Rural response to health crises improves with telehealth Due to the coronavirus pandemic, health care facilities across the United States and around the globe are overwhelmed. Many are facing supply shortages, staffing shortages, and health care administration is overwhelmed. Consequently, the advantages of telehealth and telemedicine are moving even more rapidly to the forefront. Congress included $500 million for the use of telehealth services in its emergency COVID-19 aid package passed toward the beginning of March. The legislation gives $200 million to the Federal Communications Commission to help it expand telehealth services during the pandemic. The FCC Chairperson proposed part of the funding to allow eligible health care providers to purchase devices to assist with broadband connectivity. To reduce the in-patient burden on health care facilities, the federal government lifted restrictions on Medicare reimbursement for telehealth services. This immediately allowed telephone and videoconferencing between doctors and patients. Practical applications of the new, more lenient regulations regarding telehealth and telemedicine have already been put into place for health care services treating coronavirus and COVID-19 patients. One such example is at Robert Wood Johnson University Hospital in New Jersey. According to the online publication NJ Spotlight, the facility has installed “video robots� in its pop-up tents. The devices are able to transmit a video of the patient in the tent to a physician inside the emergency room. The device is also equipped with an electronic stethoscope to monitor the patient’s breathing. After the consultation, the physician recommends whether the patient should be admitted to the emergency room or if the patient should simply self-quarantine at home. Telehealth is rapidly transforming the face of medicine in America, not only for rural communities but across health care as a whole, especially during a time of crisis that necessitates physical distancing.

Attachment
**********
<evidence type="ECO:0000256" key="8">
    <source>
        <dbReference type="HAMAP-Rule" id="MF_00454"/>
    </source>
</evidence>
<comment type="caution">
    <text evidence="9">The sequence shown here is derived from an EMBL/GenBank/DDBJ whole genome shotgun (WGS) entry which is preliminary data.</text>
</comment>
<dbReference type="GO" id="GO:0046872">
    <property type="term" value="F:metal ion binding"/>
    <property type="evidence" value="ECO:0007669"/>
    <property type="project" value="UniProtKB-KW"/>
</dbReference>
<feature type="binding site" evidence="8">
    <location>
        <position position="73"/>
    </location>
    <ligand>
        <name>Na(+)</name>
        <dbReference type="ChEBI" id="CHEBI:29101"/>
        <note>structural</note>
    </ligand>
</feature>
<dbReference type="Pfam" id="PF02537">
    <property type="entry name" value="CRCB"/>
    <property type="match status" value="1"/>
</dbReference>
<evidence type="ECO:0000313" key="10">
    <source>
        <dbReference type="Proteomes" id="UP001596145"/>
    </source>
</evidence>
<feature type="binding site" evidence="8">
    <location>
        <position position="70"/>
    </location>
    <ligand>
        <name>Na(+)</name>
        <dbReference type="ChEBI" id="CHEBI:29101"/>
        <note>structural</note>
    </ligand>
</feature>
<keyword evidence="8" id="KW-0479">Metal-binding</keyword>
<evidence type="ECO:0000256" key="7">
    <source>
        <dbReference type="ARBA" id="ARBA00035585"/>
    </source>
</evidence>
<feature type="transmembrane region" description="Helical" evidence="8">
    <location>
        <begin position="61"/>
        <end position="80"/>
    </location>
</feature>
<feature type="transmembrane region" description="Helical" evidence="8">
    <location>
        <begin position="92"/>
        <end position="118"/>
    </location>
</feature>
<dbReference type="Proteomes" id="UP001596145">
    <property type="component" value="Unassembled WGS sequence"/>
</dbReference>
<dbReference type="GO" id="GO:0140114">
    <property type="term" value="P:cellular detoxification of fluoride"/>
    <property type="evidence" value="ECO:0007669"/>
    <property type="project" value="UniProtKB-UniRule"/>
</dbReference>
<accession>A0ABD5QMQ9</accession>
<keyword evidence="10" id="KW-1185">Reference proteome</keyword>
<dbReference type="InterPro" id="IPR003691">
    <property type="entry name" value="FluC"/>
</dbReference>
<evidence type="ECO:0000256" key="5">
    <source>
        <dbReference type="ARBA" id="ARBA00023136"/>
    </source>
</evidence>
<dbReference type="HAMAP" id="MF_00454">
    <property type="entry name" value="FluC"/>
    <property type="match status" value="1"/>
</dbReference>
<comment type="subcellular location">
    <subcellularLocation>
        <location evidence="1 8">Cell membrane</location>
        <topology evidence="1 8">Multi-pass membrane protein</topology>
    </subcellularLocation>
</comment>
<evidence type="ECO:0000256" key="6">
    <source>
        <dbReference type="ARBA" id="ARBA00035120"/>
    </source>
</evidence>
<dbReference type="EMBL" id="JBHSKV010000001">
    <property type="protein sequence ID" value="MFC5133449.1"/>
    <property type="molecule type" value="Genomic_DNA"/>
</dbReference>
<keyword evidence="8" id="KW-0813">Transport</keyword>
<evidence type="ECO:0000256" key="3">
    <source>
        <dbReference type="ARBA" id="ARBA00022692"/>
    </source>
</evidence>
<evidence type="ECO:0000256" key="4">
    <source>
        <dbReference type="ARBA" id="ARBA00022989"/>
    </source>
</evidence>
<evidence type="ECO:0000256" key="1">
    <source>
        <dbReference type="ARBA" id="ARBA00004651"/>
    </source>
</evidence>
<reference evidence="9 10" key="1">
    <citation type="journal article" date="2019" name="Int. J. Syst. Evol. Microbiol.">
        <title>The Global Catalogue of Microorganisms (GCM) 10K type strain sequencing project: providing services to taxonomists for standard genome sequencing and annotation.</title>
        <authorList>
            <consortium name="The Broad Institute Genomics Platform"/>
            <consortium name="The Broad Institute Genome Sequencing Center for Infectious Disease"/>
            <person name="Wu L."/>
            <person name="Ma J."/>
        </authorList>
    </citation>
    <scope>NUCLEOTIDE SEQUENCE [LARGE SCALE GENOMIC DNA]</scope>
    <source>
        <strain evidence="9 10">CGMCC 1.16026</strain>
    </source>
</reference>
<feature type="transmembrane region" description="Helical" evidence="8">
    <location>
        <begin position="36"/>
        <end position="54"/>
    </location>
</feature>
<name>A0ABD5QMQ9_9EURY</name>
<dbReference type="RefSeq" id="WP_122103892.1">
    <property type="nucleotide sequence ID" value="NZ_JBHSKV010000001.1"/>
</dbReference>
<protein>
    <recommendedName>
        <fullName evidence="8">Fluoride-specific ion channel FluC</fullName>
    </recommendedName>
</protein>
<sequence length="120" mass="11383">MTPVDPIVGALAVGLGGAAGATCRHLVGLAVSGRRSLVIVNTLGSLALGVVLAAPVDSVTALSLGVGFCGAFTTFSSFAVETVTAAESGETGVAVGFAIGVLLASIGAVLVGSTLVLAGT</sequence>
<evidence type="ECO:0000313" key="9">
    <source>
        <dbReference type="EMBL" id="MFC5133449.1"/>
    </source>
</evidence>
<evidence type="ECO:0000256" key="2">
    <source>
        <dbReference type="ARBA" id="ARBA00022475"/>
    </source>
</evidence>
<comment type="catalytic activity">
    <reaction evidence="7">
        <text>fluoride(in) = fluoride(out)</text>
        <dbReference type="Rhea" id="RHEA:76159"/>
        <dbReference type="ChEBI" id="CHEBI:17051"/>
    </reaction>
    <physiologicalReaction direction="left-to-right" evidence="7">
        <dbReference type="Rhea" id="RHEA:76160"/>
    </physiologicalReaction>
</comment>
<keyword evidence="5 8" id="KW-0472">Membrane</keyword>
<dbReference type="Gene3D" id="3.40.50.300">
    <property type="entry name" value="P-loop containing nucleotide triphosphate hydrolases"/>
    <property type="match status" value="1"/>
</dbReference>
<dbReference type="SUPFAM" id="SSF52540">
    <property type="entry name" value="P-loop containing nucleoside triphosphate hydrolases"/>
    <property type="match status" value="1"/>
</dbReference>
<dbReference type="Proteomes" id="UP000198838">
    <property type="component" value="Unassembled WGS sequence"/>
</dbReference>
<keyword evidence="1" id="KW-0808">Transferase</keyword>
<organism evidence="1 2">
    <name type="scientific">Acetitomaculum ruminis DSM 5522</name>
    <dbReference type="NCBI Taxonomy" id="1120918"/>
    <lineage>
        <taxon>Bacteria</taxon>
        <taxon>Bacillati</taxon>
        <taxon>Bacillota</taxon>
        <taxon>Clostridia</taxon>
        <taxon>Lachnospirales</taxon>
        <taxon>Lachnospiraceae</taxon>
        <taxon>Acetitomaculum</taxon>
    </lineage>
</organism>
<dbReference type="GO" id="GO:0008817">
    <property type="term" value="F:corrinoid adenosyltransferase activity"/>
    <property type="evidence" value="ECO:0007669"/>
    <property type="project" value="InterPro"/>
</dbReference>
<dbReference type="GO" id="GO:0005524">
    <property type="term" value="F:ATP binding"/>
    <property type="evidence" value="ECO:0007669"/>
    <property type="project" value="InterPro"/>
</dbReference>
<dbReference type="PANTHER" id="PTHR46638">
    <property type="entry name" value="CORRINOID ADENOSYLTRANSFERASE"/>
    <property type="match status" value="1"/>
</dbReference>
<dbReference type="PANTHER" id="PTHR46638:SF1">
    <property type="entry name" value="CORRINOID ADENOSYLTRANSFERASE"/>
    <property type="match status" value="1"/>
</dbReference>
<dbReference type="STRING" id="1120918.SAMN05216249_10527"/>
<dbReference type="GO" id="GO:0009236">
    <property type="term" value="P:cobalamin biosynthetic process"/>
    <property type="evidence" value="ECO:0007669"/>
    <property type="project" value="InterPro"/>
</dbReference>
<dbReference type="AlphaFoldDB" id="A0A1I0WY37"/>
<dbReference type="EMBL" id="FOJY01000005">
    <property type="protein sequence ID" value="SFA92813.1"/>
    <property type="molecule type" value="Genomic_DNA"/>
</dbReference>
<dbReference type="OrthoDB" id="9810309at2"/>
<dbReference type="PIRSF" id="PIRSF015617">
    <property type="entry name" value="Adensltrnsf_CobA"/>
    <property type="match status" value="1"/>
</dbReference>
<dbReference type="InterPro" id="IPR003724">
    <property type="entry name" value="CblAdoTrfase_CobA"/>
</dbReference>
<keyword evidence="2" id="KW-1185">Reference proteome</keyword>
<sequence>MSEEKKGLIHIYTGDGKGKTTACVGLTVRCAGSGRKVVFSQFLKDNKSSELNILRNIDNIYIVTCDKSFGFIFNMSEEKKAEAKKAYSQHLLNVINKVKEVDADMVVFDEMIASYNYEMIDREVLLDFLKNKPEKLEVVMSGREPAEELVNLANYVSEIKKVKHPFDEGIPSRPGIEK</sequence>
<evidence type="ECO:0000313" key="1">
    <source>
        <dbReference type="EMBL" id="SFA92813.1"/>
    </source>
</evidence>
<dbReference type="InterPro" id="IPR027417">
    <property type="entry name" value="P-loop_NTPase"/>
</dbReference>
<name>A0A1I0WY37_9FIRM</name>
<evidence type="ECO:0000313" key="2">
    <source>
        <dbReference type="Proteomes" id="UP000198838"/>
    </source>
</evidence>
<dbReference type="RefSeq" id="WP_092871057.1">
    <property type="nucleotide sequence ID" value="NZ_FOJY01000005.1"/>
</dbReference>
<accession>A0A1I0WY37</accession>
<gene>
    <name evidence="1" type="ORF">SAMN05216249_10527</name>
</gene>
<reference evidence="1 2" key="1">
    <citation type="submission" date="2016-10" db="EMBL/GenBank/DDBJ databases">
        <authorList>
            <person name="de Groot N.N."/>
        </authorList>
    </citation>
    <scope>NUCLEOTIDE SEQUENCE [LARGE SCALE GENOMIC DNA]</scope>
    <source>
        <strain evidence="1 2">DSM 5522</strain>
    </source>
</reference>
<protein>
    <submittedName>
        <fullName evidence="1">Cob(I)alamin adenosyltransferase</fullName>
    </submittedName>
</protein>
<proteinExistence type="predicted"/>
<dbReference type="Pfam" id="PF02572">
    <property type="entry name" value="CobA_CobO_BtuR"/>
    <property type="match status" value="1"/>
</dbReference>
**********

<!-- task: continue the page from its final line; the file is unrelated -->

Hurdles for telehealth in rural America Despite the proven benefits of telehealth throughout the past decade, industry experts say that the tool has not reached the critical point of widespread acceptance in the health care industry. However, telehealth access among patients continues to increase, and it is shown to be safe and effective. At the same time, the integration of digital health tools has grown significantly among physicians in recent years. However, progress needs to be made in certain areas before telehealth is accepted as a standard form of health care. First and foremost, an increase in patient awareness needs to occur. The J.D. Power Telehealth Satisfaction Study (2019) found that lack of access to and awareness of telehealth options is the primary hurdle to adoption. The survey traced telehealth user experience, hurdles to adoption and real-world patient concerns. The report found that while nearly 10% of Americans have used telehealth services, nearly 75% said they either don’t have access or are unaware of telehealth options available to them. The awareness of telehealth is lowest in rural areas, despite the fact that telehealth is shown to increase health care access and outcomes. The study found that approximately 9% of rural residents have adopted the service, compared with approximately 12% of suburban residents and 11% of urban residents.

Other hurdles that telehealth faces in rural America include • Restrictions on how Medicare covers and pays for telehealth •L ack of internet connectivity and adequate connection speeds •L icensure compliance for health care providers across state-lines • Equipment costs

While these are not trivial hurdles to overcome, rapid and widespread applications of telehealth and telemedicine services in response to the coronavirus pandemic in recent weeks shows that it is an achievable reality. Medical facilities in urban areas are experiencing an unprecedented reality that has been commonplace for rural health care systems for years: a shortage of health care providers and medical staff, and a concomitant need to protect those who are able to work.